That started to seem doable as earlier in the day the Governor’s Office began to inform Senate leaders they thought they had an idea that might save the day. Senate leadership had previously reached out to the Governor’s Office several times for help with the FRA but had been pretty frustrated with the lack of response until they had the idea that they could promulgate a rule that would accomplish what Wieland’s amendment was addressing. Most felt if leadership could get Wieland happy, then everyone else would fall in line.
Now he didn’t have to feel any additional pressure to be all that accommodating in the weeks leading up to the final evening. He was a very solid supporter of Senate leadership and — even with that being the case — was rolled on an appointment to the University of Missouri System Board of Curators by Senate leadership and the Governor’s Office choosing to deal with Senate Democrats instead of him. His position was strengthened when web ads and text messages attacking him and other senators who shared his position started landing. However, by the 1 a.m. — on what I reckon Quade would call Thursday night, and what I reckon Schatz would call Friday morning — he was probably willing to listen to a reasonable compromise, especially from a certain member of the governor’s staff who he had a very long relationship with.
As the FRA was on the floor, Wieland made his case then left the floor to Sen. Bob Onder. It was at that point one of the senators who handles himself on the floor very, very well, Sen. Bill White, took to the floor to debate Onder. They both held their own, and two things became pretty clear to those of us watching. No. 1: White is excellent on the floor, and No. 2: Onder was not in a compromising mood.
While the Governor’s Office said it thought it could help, it was more of a march than a cavalry charge to get to the fight. It was around 2:45 a.m. that they were really in the mix, and at that point, Schatz felt that he could step away from the negotiations and hopefully come back into the discussion with a deal that Wieland had signed onto and all would be well.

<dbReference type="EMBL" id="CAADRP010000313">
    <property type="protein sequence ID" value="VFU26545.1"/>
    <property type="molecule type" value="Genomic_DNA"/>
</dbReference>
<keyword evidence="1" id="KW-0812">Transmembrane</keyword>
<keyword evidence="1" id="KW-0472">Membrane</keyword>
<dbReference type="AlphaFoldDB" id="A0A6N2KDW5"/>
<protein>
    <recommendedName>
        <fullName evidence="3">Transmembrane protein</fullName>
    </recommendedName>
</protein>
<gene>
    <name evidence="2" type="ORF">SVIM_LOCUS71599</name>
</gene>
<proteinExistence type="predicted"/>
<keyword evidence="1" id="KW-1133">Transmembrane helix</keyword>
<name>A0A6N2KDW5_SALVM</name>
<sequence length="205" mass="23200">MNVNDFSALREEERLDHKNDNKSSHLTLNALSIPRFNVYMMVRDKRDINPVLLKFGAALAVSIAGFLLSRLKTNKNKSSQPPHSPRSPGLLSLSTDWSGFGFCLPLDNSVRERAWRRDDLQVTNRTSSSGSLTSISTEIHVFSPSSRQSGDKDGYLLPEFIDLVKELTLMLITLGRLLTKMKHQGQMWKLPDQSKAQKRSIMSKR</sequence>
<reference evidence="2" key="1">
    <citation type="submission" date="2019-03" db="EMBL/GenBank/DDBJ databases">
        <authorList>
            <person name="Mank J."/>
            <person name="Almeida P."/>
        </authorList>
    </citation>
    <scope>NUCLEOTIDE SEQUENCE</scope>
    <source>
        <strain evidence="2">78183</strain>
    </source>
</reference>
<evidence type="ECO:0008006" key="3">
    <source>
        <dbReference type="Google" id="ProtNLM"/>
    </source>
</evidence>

It was around 3:15 a.m. that word was getting around the gallery where I sit that, accurately or not, a potential deal was in the works that could get a clean FRA out of the Senate.
Well around 3:30 a.m. the chimes rang, and there was a vote called on an amendment that would clearly violate the agreement between Democratic and Republican Senate leadership.
Now at 3:30 a.m. during a filibuster, Republican senators have a sleep schedule that they have to maintain to ensure there is always at least one senator in the chamber to make sure those filibustering don’t make a motion to adjourn and to make sure there are 18 senators to wake up to answer a quorum call.
Well when you have an amendment, you need pretty well everyone. Some felt that the Democrats allowed the vote to take place because they felt they had the votes to defeat the amendment, and then the filibuster would continue with another amendment, but it would prove the point that they could perfect the bill cleanly.
As the chimes rang, Sen. Caleb Rowden, who was spending damn near every second trying to bring senators to a compromise, went to find Schatz from what wasn’t the break he was hoping for. He was also waking up to a situation that hadn’t yet produced a deal between the Governor’s Office and Wieland.
He went into the chamber and sat at the staff table while the roll was called and didn’t answer the first time his name was called. After the roll was called, the vote was 15-13 so his vote to side with Onder really wouldn’t matter. So when a senator made the motion to call the absentees, he voted with Onder to make the vote 16-14, again making Schatz’s vote meaningless.
However, the Senate was to the point that almost every rule of the Senate was being used to stretch the process so a motion was made for verification of the roll. It was at that moment that Sen. Barb Washington came into the chamber, of course, voting no, making the vote 16-15.
While there is no meaningful difference to the fate of the amendment between 16-15 or 16-14, there was all the difference to Schatz. Now, if he would have voted no, the amendment would have been 15-15, tied, and therefore not been adopted.
It was this difference that blew up the Senate and ensured that this would be the last meaningful piece of business the Missouri Senate conducted that session.
At that moment, the Senate minority felt it had been lied to. They had for two years worked, oftentimes alongside, the majority leadership to maintain the state Senate and craft legislation and in many ways cater to the Conservative Caucus. They had allowed legislation to pass that they passionately disagreed with in exchange for rather small concessions on other matters. Now, they had kept their end of the deal, their word, and they felt the majority hadn’t.